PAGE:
It has been a month since the Owner’s Project Manager for the Jones Library project delivered the sobering news that the cost estimate had risen by anywhere from $10 to 17 million dollars. When the Finance Committee met this week, rather than discuss the implications of this enormous increase on the town’s fiscal health, committee members were instead directed to only come up with a list of questions they thought should be answered.
The Town Council President, Lynn Griesemer, had produced a draft list of questions to start the ball rolling. Conspicuously absent from that list was the question at the heart of the matter: what impact would increasing the town’s contribution from the original $16 million to potentially $26 million or even $33 million or more have on other capital projects and on the operating budget? The town must authorize borrowing of the full project cost, effectively underwriting any difference between what fundraising produces and the actual cost to complete the project. The Trustees’ pledge of the full endowment to make up any shortfall in fundraising is already inadequate by several million dollars and is somewhat of a red herring since the Town and its taxpayers will be the borrowing entity and liable for debt service, including substantial interest payments, while it awaits reimbursement contributions from the Trustees from promised, but not guaranteed, fundraising and historic tax credits.
Town Councilor and Finance Committee member Ellisha Walker did, in fact, raise this question. It is unfathomable, however, that the town’s Finance Director and Town Manager, who certainly would have foreseen the necessity of providing this information, would not have prepared and presented an answer to that singularly critical concern already. In July, they had delivered a grim report on the status of the so-called “four major building projects financial model”. They forecast restrictions on operating budgets, possibly pushing off the fire station for a decade, use of reserves, increasing debt load that would limit other capital spending, and an increased amount for the debt exclusion override, the success of which is critical to the entire model. And all this was assuming the original figure of a $36 million library project with placeholders for the fire station and DPW projects at a fraction of 2016 estimates, all of which are now demonstrably underestimates.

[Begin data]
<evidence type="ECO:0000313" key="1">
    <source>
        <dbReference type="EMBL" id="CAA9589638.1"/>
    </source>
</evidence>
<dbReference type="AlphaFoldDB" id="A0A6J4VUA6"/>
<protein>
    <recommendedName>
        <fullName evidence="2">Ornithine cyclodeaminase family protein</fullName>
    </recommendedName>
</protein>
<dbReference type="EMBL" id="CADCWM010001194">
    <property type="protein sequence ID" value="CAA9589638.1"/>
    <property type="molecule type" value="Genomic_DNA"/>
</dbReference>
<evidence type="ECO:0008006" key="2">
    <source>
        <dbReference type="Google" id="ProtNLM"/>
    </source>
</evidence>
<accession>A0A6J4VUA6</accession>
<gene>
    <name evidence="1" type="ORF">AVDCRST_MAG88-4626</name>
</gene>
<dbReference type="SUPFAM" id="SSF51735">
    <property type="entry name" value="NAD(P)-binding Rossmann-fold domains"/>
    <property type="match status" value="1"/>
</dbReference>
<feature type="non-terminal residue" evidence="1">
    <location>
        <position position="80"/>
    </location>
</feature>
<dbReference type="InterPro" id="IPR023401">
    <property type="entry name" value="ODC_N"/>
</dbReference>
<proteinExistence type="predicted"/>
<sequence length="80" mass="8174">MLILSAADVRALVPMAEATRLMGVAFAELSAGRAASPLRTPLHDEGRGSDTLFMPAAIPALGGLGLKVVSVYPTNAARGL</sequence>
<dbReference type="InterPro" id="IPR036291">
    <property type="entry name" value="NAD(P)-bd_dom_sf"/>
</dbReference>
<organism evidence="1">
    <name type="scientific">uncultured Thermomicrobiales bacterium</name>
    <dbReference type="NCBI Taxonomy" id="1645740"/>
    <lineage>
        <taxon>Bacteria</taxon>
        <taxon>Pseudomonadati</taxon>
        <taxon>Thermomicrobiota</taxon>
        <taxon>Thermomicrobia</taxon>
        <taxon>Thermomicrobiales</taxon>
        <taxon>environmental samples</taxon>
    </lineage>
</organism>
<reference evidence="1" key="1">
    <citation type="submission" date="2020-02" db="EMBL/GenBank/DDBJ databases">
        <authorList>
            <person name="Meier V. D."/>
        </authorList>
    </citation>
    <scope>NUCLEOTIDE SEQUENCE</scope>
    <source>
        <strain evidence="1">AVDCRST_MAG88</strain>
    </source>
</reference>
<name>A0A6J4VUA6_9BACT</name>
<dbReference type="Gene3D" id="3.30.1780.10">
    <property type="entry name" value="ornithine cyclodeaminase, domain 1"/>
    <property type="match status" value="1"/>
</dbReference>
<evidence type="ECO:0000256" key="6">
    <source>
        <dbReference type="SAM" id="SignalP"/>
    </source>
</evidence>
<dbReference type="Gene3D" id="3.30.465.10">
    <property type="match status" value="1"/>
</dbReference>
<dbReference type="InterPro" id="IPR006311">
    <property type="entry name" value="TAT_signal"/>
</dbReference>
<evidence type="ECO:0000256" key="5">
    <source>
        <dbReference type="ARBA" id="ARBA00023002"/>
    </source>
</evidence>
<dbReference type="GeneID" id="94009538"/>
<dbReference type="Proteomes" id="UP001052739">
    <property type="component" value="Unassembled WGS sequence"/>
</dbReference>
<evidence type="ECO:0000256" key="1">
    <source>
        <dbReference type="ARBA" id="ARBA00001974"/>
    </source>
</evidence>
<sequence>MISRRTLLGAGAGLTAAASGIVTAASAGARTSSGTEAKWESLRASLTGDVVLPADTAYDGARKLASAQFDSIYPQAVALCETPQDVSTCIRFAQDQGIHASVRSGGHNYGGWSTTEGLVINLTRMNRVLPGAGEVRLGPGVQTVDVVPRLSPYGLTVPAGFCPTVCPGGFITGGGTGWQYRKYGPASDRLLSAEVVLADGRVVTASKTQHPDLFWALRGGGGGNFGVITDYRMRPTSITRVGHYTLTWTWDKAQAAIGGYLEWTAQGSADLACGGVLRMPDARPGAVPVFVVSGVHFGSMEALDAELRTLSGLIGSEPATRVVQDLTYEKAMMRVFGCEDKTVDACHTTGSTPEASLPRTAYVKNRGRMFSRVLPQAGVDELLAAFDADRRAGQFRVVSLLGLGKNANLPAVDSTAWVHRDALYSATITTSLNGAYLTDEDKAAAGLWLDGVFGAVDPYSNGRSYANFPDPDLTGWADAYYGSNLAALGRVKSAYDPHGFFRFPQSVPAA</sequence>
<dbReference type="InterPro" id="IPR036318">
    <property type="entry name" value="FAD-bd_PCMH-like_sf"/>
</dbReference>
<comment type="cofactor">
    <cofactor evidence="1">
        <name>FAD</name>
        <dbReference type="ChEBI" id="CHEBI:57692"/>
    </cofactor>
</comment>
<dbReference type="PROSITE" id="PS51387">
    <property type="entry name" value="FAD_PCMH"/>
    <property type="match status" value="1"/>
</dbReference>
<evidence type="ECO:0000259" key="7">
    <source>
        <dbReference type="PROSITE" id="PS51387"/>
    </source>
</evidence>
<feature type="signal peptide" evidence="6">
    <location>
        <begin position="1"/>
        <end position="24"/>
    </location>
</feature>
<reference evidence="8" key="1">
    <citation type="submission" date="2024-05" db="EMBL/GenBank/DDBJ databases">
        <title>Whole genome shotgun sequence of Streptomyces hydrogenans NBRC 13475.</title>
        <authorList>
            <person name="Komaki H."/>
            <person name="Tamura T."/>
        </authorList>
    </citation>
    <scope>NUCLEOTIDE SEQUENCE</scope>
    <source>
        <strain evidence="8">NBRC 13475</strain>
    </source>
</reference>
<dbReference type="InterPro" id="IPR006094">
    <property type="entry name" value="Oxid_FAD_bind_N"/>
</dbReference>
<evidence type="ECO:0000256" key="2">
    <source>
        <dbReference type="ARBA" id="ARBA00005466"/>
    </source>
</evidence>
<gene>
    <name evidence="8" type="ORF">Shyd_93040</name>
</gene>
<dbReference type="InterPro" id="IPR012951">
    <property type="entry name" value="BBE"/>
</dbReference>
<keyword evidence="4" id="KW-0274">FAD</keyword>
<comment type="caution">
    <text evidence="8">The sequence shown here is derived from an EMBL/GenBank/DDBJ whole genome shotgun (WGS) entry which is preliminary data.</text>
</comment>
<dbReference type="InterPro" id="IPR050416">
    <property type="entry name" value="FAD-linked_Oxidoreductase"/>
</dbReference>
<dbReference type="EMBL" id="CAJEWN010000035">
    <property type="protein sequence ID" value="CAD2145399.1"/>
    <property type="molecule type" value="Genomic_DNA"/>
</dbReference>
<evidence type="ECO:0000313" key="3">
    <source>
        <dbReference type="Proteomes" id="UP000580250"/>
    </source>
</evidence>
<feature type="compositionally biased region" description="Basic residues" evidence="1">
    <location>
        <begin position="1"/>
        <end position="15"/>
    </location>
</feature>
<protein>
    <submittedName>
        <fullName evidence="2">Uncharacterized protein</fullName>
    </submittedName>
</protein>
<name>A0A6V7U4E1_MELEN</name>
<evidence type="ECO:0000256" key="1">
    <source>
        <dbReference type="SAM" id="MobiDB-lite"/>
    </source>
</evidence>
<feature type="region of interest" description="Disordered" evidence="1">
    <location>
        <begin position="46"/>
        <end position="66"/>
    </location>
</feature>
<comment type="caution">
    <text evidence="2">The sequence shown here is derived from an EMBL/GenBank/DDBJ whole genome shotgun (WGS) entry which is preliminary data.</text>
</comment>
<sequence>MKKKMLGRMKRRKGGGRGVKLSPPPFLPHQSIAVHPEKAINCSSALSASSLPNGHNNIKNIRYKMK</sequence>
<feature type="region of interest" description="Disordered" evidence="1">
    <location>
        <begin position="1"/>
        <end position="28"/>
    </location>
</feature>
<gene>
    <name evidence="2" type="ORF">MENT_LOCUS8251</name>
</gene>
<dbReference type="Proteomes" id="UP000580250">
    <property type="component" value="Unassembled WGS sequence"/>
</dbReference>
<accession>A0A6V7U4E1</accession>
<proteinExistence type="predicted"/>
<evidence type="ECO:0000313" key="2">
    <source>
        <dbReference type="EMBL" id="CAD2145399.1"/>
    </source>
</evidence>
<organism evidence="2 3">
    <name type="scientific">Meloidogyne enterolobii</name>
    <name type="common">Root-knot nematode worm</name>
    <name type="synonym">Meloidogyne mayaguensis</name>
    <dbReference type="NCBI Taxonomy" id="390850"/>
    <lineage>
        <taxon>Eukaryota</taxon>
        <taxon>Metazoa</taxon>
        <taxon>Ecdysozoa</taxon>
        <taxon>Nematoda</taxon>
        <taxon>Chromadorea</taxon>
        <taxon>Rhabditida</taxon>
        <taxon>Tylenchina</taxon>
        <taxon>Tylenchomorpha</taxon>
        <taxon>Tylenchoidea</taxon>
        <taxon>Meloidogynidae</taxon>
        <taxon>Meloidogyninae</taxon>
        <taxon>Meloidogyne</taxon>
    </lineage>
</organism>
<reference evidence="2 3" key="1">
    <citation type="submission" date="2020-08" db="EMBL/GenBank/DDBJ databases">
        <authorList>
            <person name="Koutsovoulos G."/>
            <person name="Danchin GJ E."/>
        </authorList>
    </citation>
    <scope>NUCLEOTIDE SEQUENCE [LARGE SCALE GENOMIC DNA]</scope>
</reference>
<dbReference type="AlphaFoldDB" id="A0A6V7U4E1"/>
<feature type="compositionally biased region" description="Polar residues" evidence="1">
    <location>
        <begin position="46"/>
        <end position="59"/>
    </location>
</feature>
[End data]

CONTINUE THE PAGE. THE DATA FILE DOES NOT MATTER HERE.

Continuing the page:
The Town Council is slated to take up the same exercise of question gathering at its meeting next week. Library Trustee Treasurer Bob Pam has thus far been the only one willing to state the obvious but painful truth: there is no reasonable expectation that the town can afford this project now, or a year from now, and attempting to proceed will only delay the inevitable and put all other capital projects and budgets at grave risk. It’s time for our town leaders to face reality and start guiding us toward a fiscally sound path.